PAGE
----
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[mey-lahnzh, -lahnj] /meɪˈlɑ̃ʒ, -ˈlɑndʒ/
noun, plural mélanges
[mey-lahnzh, -lahn-jiz] /meɪˈlɑ̃ʒ, -ˈlɑn dʒɪz/ (Show IPA)
a mixture; medley.
Origin of mélange
1645-55; < French; Old French meslance, equivalent to mesl(er) to mix (see meddle) + -ance noun suffix ≪ Germanic -ingō -ing1 Unabridged
Based on the Random House Dictionary, © Random House, Inc. 2015.
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Examples from the web for melange
  • It is a wonderful melange of the real and the fantastic, the never was and the never could be.
  • The web has to stop being a meringue frosting on the top of business, this make-do melange of mashups and abstraction layers.
  • It isn't really awash in anything, being a melange of vague texture, interesting scenery and sad situations.
  • Finally, to accompany the chicken, a carrot and pea melange.
  • The crisis came about because of a melange of complex factors, and we'll be debating the respective merits of those for decades.
  • Back then, the melange of exotic locations and acres of nakedness seemed both daring and soothing.
  • Surrounded by full-length windows, its setting is a melange of skylights, brushed steel and warm wood tones.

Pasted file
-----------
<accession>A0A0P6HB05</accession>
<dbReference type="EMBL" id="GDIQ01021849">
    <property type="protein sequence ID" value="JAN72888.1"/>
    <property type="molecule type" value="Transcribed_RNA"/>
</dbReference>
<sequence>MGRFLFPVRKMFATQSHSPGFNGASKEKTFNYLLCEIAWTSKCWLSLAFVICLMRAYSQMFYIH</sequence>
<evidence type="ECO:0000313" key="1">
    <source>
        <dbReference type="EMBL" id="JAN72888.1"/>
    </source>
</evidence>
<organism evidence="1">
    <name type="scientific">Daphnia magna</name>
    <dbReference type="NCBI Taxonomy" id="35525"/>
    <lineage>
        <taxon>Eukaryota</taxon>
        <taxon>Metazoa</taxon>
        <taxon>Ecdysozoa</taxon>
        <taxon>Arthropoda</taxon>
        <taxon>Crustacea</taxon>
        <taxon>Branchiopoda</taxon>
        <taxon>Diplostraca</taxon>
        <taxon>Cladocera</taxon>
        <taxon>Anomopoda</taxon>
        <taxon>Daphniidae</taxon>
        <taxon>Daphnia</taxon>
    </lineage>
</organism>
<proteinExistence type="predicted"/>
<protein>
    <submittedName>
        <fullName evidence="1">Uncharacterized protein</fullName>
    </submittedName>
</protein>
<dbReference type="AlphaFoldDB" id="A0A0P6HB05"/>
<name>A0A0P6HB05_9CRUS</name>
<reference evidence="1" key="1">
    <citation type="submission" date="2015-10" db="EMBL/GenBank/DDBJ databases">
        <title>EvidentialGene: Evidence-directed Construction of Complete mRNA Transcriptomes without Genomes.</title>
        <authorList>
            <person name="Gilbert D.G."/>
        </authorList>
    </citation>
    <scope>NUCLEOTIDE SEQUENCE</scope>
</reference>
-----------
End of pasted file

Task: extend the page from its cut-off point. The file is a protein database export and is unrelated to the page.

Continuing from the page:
• melange is crucial as it enables space travel, which the spacing guild monopolizes.
British Dictionary definitions for melange


a mixture; confusion
(geology) a totally disordered mixture of rocks of different shapes, sizes, ages, and origins
Word Origin
C17: from French mêler to mix. See medley
Collins English Dictionary - Complete & Unabridged 2012 Digital Edition
© William Collins Sons & Co. Ltd. 1979, 1986 © HarperCollins
Publishers 1998, 2000, 2003, 2005, 2006, 2007, 2009, 2012
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Word Origin and History for melange

1650s, from French mélange (15c.), from mêler "to mix, mingle," from Old French mesler (see meddle).

Online Etymology Dictionary, © 2010 Douglas Harper
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melange in Science
A metamorphic rock formation created from materials scraped off the top of a downward moving tectonic plate in a subduction zone. Mélanges occur where plates of oceanic crust subduct beneath plates of continental crust, as along the western coast of South America. They consist of intensely deformed marine sediments and ocean-floor basalts and are characterized by the lack of regular strata, the inclusion of fragments and blocks of various rock types, and the presence of minerals that form only under high pressure and low temperature conditions.
The American Heritage® Science Dictionary
Copyright © 2002. Published by Houghton Mifflin. All rights reserved.
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